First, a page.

After Italy's postwar territorial demands were rejected by the other Allies, Prime Minister Orlando and the Italian delegation walked out of the peace conference.
The standoff between the Turks and what remained of the Allies (Greece, backed up by Britain) leads to war.
As the USA, Italy, and France lose interest in the region, Britain fights to enforce the Treaty of Sèvres, relying on the Greek Army to provide the military might. Meanwhile, the political situation in Greece changes.
As Allied troops took up positions in Turkey, the Allies and the Ottoman government signed the Treaty of Sèvres, which imposed a harsh set of conditions. But nationalist Turks in the interior of Anatolia were not ready to give up the struggle.
The British accepted Hussein of Mecca as King of Hejaz, but when he resisted their plan to remake the Near East, they allowed the neighboring Emir of Najd to seize control.
An American archaeologist coined the term "The Fertile Crescent" just three years ago in 1916 to describe the arc of lands from Mesopotamia to Palestine that were the most fertile Arab territories. In 1919, France and Britain divided the Fertile Crescent between themselves, much to the displeasure of the Arabs living there.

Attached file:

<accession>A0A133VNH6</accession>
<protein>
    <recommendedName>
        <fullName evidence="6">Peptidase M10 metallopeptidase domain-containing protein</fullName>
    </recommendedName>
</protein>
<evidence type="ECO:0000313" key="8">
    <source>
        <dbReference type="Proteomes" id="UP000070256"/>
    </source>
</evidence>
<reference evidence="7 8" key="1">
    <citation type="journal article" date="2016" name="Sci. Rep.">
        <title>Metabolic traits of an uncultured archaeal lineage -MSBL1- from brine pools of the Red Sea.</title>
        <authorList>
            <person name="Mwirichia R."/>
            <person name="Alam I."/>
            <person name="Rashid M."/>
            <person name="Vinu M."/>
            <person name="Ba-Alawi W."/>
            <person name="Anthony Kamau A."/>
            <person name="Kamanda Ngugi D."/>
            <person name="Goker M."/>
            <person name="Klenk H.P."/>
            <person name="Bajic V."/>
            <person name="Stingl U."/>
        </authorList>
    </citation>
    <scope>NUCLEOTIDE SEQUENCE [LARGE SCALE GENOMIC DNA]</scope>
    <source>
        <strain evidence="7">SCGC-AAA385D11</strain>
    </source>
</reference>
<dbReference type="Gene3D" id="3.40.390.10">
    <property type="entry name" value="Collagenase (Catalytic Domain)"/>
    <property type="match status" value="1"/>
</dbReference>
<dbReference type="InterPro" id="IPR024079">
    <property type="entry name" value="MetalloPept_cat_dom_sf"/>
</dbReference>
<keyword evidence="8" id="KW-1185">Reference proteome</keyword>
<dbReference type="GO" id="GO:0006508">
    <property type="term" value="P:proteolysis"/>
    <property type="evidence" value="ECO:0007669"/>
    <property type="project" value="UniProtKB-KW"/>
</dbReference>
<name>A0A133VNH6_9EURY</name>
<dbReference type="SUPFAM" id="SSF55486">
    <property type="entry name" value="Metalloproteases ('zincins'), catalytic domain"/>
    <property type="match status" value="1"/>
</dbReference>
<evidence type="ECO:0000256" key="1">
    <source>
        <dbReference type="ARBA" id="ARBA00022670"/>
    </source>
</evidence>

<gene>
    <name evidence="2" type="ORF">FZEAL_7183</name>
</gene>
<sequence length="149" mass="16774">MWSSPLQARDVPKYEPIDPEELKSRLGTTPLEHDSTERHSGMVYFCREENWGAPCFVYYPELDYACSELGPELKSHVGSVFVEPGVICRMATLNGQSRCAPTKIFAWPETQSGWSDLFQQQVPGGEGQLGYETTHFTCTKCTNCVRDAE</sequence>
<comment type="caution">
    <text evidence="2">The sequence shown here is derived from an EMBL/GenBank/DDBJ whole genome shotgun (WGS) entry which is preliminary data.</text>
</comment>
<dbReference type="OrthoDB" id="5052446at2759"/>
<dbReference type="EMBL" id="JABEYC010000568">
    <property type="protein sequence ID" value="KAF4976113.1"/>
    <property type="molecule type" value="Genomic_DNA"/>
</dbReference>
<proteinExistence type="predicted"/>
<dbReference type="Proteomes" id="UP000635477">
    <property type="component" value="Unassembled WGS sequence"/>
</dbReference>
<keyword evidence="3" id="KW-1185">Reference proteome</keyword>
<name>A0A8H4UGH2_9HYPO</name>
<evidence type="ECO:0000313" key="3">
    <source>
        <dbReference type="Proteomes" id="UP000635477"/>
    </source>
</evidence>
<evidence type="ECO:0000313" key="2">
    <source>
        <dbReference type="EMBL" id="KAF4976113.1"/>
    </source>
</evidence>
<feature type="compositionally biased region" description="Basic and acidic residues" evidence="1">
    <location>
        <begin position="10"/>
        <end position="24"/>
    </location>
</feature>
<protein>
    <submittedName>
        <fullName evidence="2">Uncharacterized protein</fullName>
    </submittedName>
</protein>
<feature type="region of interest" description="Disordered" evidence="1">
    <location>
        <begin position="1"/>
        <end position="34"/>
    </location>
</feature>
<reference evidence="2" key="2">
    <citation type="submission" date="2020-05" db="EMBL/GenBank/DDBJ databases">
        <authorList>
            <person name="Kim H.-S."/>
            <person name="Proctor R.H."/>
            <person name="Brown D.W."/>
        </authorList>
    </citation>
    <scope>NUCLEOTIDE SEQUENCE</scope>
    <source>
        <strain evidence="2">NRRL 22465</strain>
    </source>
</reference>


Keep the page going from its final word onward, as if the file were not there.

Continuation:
In 1919, the Allies were poised to parcel out the lands of the Near East among themselves. But the inhabitants of the region had other ideas.
When the time came to determine the future of Germany's colonies, Woodrow Wilson insisted on a system of mandates that would, at least in principle, require that they be governed for the benefit of their inhabitants.
Africa had been known in Europe as the "Dark Continent." It was merely an obstacle to get around on the way to Asia, then a source of slaves, and finally a territory to exploit. Europeans took it upon themselves to educate Africans, but then educated Africans began to wonder why they still didn't have the same rights.